It is rare for students to speak out about sexual harassment at South African universities and so the problem often goes unrecognised. But investigation into a sex scandal that has rocked the University of the Witwatersrand has brought the subject under the spotlight.
The university – which is known as 'Wits' and is one of the country’s top research institutions – is investigating some academics after its student newspaper Vuvuzela first broke the news in September last year, with a front page article that accused an unnamed lecturer in the political studies department of sexual misconduct.
Although the report carried serious allegations that had heavy implications, none of the people cited in the article (at that time) registered a formal complaint using university procedures, said Professor Daryl Glaser, head of the department of political studies, in an open letter last month.
Glaser said the attempt to resolve the problem had mostly taken place within internal university structures, rather than through public channels. He said people were speaking up to make an intervention in a larger conversation within the university community on how best to tackle sexual harassment and sexual abuse.
The Sunday Times, South Africa’s biggest weekly newspaper, picked up the trail of the story, and the scope of the allegations widened. This time, the allegations spread to the department of arts and theatre at the university.
Shirona Patel, the university’s spokesperson, told University World News that Wits had created "safe spaces" for members of its community – staff and students – to lay complaints pertaining to sexual harassment.
She said two independent inquiries into harassment allegations had been commissioned.
The first, an investigation expected to be completed within three weeks, focused on complaints relating to specific staff or students whose cases were to be referred to an external law firm to investigate and deal with appropriately.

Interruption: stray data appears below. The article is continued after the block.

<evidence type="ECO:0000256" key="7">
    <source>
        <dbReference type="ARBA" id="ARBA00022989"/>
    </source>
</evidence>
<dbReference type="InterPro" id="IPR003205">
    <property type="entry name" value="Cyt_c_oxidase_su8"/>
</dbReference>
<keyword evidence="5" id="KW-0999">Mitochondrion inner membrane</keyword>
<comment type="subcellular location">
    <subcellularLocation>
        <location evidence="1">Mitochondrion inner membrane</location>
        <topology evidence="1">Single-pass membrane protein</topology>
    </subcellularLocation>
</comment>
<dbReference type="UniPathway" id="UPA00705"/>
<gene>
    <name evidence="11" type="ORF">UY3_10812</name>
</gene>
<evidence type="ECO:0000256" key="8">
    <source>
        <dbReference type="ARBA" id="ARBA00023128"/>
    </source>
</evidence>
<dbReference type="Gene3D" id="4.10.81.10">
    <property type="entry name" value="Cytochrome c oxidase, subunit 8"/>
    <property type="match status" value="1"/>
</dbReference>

The second inquiry, led by the head of the Wits Centre for Applied Legal Studies and a different external law firm, was a campus-wide independent inquiry into sexual harassment, due to be completed in August this year, she said. The objective was to assess existing policies that must be in place at the university to prevent cases of sexual harassment.
“It will further seek to provide recommendations the university can implement to prevent and tackle any future occurrences of sexual harassment,” Patel said. The university was encouraging staff and students who had experienced sexual harassment to speak up, so their claims could be investigated, she added.
The investigation would also establish whether sexual harassment and quid pro quo (something for something) relationships were commonplace at the university, whether staff and students were aware of the policy and procedures on harassment, and whether they felt comfortable reporting incidents.
In addition, it would assess whether the process of dealing with sexual harassment (this includes the manner in which incidents are reported and investigated) was fair, robust, effective and sensitive.
Patel said that as the inquiry had progressed, so had several abuse rumours faded, and very few formal complaints had been laid against other staff or students. Both men and women have laid complaints.
A countrywide problem
While Wits grapples with how to bring culprits to book and create a culture of openness and fairness in dealing with the issue, the exact number of students who suffer from sexual harassment at South African universities may never be known, as many of them suffer in silence.
Some are embarrassed to report cases or fear punishment through failed grades.
“Sexual harassment at South African universities is a major problem,” Professor Amanda Gouws, political scientist and gender studies expert from Stellenbosch University, told University World News.
Gouws said a team of researchers had done a comparative study of Stellenbosch University, the University of the Western Cape and the University of Botswana to discover how sexual harassment differed from campus to campus. All of the institutions experienced the problem.
The study was published as a book, Killing a Virus with Stones, by the African Gender Institute at the University of Cape Town in 2005.
The book said the willingness to talk openly within higher education institutions about personal experiences of sexual harassment and sexual violence was rare, with most people not sharing their encounters with sexual abuse beyond a counselling room or a conversation with a sympathetic lecturer.
The study showed that both consensual and non-consensual relationships, in which there was transactional sex for the provision of grades or academic opportunities, from male academics to female students, or access to financial resources (including housing), definitely existed at universities.
Gouws said institutions should have a sexual harassment policy in place – this is required by law. Staff should be trained on the policy, and all students should receive orientation on the policy to deal with the problem.
“Students have to understand that any sexual or romantic advances by staff is a breach of the policy,” she said.
Written by: Ishmael Tongai
- This article was published on University World News.